[Numeracy 132] Re: Starting with intensive study of fractions
Archived Content Disclaimer
This page contains archived content from a LINCS email discussion list that closed in 2012. This content is not updated as part of LINCS’ ongoing website maintenance, and hyperlinks may be broken.
Tue Feb 9 16:04:25 EST 2010
- Previous message: [Numeracy 128] Re: Starting with intensive study of fractions
- Next message: [Numeracy 136] Re: Starting with intensive study of fractions
- Messages sorted by: [ date ] [ thread ] [ subject ] [ author ]
Hello, My name is Karen Greer and I teach fundamental math at Victoria College Adult Ed. and am a trainer in the Texas Math Institute. A way that really worked for my group was creating fractions each day using the # of students enrolled in the class as the denominatpr or the "whole" and the number present as the numerator"the part". Each day they recorded the fraction and we also called it a ratio and made a % also. At the end of the semester they graffed the results in any way they chose and did mean, median, and mode. By the time they did this all semester, they got it. They also talked about how the fraction went down in value...go figure!
________________________________
From: numeracy-bounces at nifl.gov [numeracy-bounces at nifl.gov] On Behalf Of Kate Nonesuch [Kate.Nonesuch at viu.ca]
Sent: Tuesday, February 09, 2010 10:01 AM
To: The Math and Numeracy Discussion List
Subject: [Numeracy 128] Re: Starting with intensive study of fractions
Hi Andrew--"Human Fractions" is a way to model many basic ideas about fractions--meaning of denominator and numerator, equivalencies, etc. Also gives time for social interaction, much repetition in an interesting context, etc.
You are going to ask the class to sort themselves into groups that meet the criteria you call out, for example, "pairs in which half the people are wearing glasses." Start by saying that there will nearly always be a few people left over who can’t make that pair (e.g., three people all wearing glasses), and they should come to see you immediately (you have a job for them). Then ask the class to get into pairs in which half the people are wearing glasses.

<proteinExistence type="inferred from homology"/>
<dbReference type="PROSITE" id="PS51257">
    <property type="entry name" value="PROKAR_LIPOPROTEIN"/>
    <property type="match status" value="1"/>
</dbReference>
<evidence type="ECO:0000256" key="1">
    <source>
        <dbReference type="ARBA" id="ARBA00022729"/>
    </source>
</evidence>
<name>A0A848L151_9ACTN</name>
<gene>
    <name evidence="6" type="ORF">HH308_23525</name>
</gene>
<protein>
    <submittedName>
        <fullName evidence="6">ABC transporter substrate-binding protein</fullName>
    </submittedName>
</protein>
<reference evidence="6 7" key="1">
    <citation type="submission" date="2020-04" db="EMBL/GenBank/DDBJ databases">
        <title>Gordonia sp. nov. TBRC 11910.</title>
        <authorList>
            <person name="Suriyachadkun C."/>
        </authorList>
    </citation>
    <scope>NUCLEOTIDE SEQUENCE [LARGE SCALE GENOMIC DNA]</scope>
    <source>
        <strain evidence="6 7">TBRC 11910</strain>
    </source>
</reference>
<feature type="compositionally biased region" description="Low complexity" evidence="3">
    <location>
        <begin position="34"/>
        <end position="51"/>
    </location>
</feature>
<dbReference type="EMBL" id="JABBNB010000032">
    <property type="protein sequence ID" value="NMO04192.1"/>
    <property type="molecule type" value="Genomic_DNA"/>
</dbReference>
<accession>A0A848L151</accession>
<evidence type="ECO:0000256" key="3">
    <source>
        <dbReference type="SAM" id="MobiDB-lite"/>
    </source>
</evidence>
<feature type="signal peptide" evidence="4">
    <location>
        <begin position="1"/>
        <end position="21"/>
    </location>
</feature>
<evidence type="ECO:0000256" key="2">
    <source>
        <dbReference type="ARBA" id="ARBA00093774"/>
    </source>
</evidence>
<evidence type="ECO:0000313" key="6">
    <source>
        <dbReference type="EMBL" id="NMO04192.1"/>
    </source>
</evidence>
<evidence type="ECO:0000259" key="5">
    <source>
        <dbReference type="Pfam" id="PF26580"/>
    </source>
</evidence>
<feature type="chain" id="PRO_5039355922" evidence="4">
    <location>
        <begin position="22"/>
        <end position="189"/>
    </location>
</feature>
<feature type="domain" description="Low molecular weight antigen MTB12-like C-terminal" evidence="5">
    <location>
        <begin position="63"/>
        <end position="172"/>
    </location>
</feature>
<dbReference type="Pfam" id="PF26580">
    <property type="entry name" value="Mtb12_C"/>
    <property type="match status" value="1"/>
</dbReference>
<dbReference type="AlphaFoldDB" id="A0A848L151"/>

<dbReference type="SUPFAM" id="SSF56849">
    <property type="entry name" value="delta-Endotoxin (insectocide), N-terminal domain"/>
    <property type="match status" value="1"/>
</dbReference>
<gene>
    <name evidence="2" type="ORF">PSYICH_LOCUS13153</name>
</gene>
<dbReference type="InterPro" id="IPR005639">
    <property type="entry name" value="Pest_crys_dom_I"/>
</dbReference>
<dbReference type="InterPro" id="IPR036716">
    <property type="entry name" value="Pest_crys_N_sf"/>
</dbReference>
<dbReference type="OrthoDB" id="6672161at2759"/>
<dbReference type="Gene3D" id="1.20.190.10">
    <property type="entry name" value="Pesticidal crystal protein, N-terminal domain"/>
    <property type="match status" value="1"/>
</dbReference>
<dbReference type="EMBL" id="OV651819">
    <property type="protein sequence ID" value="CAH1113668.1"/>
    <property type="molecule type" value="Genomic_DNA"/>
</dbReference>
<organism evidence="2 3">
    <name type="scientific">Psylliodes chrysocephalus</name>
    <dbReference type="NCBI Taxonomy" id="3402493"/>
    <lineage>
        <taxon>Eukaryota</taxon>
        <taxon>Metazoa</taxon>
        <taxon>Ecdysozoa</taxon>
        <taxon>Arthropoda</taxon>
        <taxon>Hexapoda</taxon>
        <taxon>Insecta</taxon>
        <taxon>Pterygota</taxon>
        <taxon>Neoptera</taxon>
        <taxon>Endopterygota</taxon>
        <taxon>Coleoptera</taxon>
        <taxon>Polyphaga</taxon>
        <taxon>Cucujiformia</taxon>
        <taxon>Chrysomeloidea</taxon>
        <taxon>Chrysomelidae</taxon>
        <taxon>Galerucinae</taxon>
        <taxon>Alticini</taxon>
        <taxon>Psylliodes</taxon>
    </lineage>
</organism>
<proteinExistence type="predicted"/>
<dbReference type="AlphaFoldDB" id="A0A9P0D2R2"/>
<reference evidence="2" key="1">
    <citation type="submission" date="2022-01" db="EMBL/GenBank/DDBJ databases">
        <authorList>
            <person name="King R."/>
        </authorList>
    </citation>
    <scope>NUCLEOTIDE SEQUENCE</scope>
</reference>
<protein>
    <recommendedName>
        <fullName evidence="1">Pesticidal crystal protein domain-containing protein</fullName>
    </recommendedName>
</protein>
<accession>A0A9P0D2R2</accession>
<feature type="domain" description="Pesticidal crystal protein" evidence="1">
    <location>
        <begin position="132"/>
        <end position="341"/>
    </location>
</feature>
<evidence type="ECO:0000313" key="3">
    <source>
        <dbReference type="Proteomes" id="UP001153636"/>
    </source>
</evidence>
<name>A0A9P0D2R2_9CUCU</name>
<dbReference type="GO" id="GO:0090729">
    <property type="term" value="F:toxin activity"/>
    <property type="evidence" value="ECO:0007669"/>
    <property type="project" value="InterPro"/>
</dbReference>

Start with the group that doesn’t fit the criteria: What fraction of the people in this group is wearing glasses? Ask them to be your assistants in checking out the rest of the activity.
Ask one assistant to pick a pair to come forward. Ask the class to check that half the people in the pair are wearing glasses. Write the fraction on the board. (Two people in the group, so the bottom number is 2. One person wearing glasses, so the top number is 1.) Ask the assistant to pick another pair, and ask the class to check that half that pair is wearing glasses. Ask the second pair to join the first, so that the two people with glasses stand beside each other. Write the fraction of the new group wearing glasses. (Four people in the group, so the bottom number is four. Two people wearing glasses, so the top number is 2.) The fraction is 2/4. In this new group, do we still have half the people wearing glasses? Ask the assistant to bring in another pair, and repeat. You can ask another assistant to write the fraction, 3/6. Repeat until all the pairs have joined. When all the pairs have been joined to the growing group, ask everyone to sit down, and ask your assistants to review the equivalent fractions written on the board.
Other suggestions for forming groups: Ask students to get into groups where 1/3 of the people are wearing watches; where 2/3 of the people are wearing sneakers; where 1/4 of the people are wearing shorts; where 4/5 of the people are wearing pants; where 3/4 of the people are wearing some piece of black clothing; and finally, to find many equivalents for 1, ask for groups of any size where all of the people are students, or all are men or all are women, etc.
This idea is taken from my book, Changing the Way We Teach Math, available free at http://www.nald.ca/library/learning/mathman/mathman.pdf
Kate Nonesuch
Kate Nonesuch
Victoria, BC
kate.nonesuch at viu.ca
Do you or anyone else have any other recommended activities for making the abstract concept of fractions more concrete? I would like to spend a couple more weeks on approaching them various ways and really make sure that they are clear before moving on to decimals and percents.
Thanks~~
Andrew J. Isom
Math Specialist
Center For Literacy
North Philadelphia Community High School
(215)744-6000 ext. 210
-----Original Message-----
From: numeracy-bounces at nifl.gov on behalf of numeracy-request at nifl.gov
Sent: Mon 2/8/2010 12:36 PM
To: numeracy at nifl.gov
Subject: Numeracy Digest, Vol 2, Issue 9
When replying, please edit your Subject line so it is more specific
than "Re: Contents of Numeracy digest..."
Today's Topics:
1. [Numeracy 116] Re: Personal Introduction (Linda Shilling-Burhans)
2. [Numeracy 117] Re: introductions (Linda Shilling-Burhans)